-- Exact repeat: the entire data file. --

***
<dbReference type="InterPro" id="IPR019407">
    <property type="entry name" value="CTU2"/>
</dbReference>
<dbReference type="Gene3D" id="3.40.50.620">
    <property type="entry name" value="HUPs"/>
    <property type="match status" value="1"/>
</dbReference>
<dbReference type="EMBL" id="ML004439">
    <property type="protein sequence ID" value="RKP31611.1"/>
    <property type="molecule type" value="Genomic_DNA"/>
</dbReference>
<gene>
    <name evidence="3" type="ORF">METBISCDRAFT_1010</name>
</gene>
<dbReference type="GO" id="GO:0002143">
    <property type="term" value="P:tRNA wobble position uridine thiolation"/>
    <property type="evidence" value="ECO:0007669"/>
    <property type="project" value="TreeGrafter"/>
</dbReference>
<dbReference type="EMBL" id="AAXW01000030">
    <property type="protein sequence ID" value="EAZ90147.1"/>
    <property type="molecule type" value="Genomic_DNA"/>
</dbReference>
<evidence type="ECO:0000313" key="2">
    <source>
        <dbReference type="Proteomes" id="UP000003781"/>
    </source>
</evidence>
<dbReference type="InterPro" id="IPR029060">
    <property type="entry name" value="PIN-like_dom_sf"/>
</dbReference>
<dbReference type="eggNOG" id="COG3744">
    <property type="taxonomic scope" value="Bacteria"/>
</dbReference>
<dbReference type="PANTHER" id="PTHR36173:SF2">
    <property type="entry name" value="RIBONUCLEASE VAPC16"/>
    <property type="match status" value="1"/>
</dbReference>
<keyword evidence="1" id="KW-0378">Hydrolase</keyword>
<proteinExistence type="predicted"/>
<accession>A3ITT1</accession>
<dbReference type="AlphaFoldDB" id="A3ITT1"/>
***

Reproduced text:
<dbReference type="InterPro" id="IPR019407">
    <property type="entry name" value="CTU2"/>
</dbReference>
<dbReference type="Gene3D" id="3.40.50.620">
    <property type="entry name" value="HUPs"/>
    <property type="match status" value="1"/>
</dbReference>
<dbReference type="EMBL" id="ML004439">
    <property type="protein sequence ID" value="RKP31611.1"/>
    <property type="molecule type" value="Genomic_DNA"/>
</dbReference>
<gene>
    <name evidence="3" type="ORF">METBISCDRAFT_1010</name>
</gene>
<dbReference type="GO" id="GO:0002143">
    <property type="term" value="P:tRNA wobble position uridine thiolation"/>
    <property type="evidence" value="ECO:0007669"/>
    <property type="project" value="TreeGrafter"/>
</dbReference>
<dbReference type="EMBL" id="AAXW01000030">
    <property type="protein sequence ID" value="EAZ90147.1"/>
    <property type="molecule type" value="Genomic_DNA"/>
</dbReference>
<evidence type="ECO:0000313" key="2">
    <source>
        <dbReference type="Proteomes" id="UP000003781"/>
    </source>
</evidence>
<dbReference type="InterPro" id="IPR029060">
    <property type="entry name" value="PIN-like_dom_sf"/>
</dbReference>
<dbReference type="eggNOG" id="COG3744">
    <property type="taxonomic scope" value="Bacteria"/>
</dbReference>
<dbReference type="PANTHER" id="PTHR36173:SF2">
    <property type="entry name" value="RIBONUCLEASE VAPC16"/>
    <property type="match status" value="1"/>
</dbReference>
<keyword evidence="1" id="KW-0378">Hydrolase</keyword>
<proteinExistence type="predicted"/>
<accession>A3ITT1</accession>
<dbReference type="AlphaFoldDB" id="A3ITT1"/>